How much will my sanitaryware cost?
The vast range of options means your individual choices will significantly impact costs — while there are cheap bathroom suites out there costing as little as a couple of hundred pounds, there are also those that will set you back thousands. For example, you can get a budget straight bath for around £100, but you can also spend upwards of £4,500 on a Whirlpool bath.
If you want to get a general idea of how much individual sanitaryware costs, we have put together this quick guide:
- Basin: From £50 to £300+
- Bath: Fro £80 to £5,000+
- Toilet: From £50 to £500+
How much should I budget for bathroom tiles?
Tiles cost from as little as £5/m2, but if your budget permits, you can also pay over £200/m2 for designer glass tiles.
Really think through your bathroom floor tile ideas — the more complex the tile laying pattern, the longer it takes to complete, pushing labour costs higher than for the same area with a simpler pattern. If you’re tiling a large area, costs will naturally rise, but you can save money by choosing larger format tiles, as they are quicker to fit. Patterns such as herringbone will also need a lot more cuts, so wastage allowances should be increased from 10-15% to 20%.
Don't forget to account for labour costs if you plan on using a tiler. If you want to fully tile your walls and floor, you can expect to pay, on average, between £800 to £1,500 depending on the size of your bathroom.
How much will underfloor heating add to bathroom costs?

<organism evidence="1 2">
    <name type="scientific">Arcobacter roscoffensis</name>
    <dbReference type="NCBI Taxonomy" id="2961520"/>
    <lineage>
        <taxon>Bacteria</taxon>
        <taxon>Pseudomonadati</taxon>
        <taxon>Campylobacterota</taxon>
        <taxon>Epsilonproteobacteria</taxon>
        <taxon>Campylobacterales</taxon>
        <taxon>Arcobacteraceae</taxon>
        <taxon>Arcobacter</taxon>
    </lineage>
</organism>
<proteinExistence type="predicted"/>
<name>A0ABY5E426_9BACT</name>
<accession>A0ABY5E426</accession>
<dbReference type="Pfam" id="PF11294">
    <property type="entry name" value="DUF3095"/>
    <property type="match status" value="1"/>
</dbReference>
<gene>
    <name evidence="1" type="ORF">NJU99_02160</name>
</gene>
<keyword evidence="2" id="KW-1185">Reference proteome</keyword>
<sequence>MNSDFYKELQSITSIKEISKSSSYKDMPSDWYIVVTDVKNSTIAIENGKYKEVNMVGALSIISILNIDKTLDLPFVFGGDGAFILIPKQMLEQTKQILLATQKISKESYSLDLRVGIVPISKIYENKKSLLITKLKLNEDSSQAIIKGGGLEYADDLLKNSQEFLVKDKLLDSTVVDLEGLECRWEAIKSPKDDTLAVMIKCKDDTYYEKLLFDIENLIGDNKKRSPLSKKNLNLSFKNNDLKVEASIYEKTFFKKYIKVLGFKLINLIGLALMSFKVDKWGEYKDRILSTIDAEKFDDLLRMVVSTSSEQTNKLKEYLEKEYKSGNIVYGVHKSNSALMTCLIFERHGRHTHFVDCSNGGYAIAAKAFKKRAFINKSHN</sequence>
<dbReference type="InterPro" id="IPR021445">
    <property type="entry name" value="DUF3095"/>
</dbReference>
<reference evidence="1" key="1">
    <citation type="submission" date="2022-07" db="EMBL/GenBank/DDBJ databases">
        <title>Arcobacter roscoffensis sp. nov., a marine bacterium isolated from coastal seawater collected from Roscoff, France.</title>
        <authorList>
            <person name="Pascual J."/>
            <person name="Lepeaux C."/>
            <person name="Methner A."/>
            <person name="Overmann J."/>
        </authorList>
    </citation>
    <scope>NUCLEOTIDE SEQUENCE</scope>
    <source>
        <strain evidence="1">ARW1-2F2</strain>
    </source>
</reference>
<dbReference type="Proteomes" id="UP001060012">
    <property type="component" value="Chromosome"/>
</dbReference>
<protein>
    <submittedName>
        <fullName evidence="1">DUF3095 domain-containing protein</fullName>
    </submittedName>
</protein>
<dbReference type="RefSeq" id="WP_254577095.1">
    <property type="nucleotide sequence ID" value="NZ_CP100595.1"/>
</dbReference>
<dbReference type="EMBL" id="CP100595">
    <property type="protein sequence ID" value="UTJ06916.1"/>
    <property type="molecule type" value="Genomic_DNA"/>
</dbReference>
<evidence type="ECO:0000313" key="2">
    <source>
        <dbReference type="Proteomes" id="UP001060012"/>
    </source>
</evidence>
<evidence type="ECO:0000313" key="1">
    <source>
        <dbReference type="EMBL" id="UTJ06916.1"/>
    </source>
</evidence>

If you’re introducing underfloor heating, the costs installed for a self build are around £20-40/m2. This is usually included in the build process and it’s the least expensive/best time to install it.
On renovations, the costs will be higher to retrofit (around £40-60/m2) and will be impacted by the nature of your existing floor. It can be expensive if floors need to be taken up and even the lowest profiles will require costly adjustments to doors and skirting.
Add the cost of a decoupling membrane to prevent your new tiles cracking if you’re tiling on new concrete screeds or suspended floors.
How much do wet rooms cost?
If it is wet room ideas that you are budgeting for, costs will be a little different.
The walls and floor will need to be completely waterproofed by a ‘tanking’ process, using tanking kits or waterproof boards, together with specialist shower trays/ flooring gradient.
Expect labour costs of around £1,800 for installing a wet room.
How much is the average bathroom design fee?
Simple design advice consultations cost around £300 but if you’re looking for a full design with plans for your builder, this can increase to around £2,500.
Look out for companies providing free, no-obligation bathroom designs if you want to minimise costs.
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Tim Phillips is an experienced senior quantity surveyor and estimator and has worked in the construction industry for over 35 years. He has worked on many varied projects in this time, for corporates, public bodies and private residential clients, managing multi-million budgets.
For the past 13 years, Tim has worked on a freelance basis, whilst managing his rental property portfolio. He has extensive experience of undertaking his own full-scale house renovations. He is also a speaker and expert at the Homebuilding & Renovating Shows.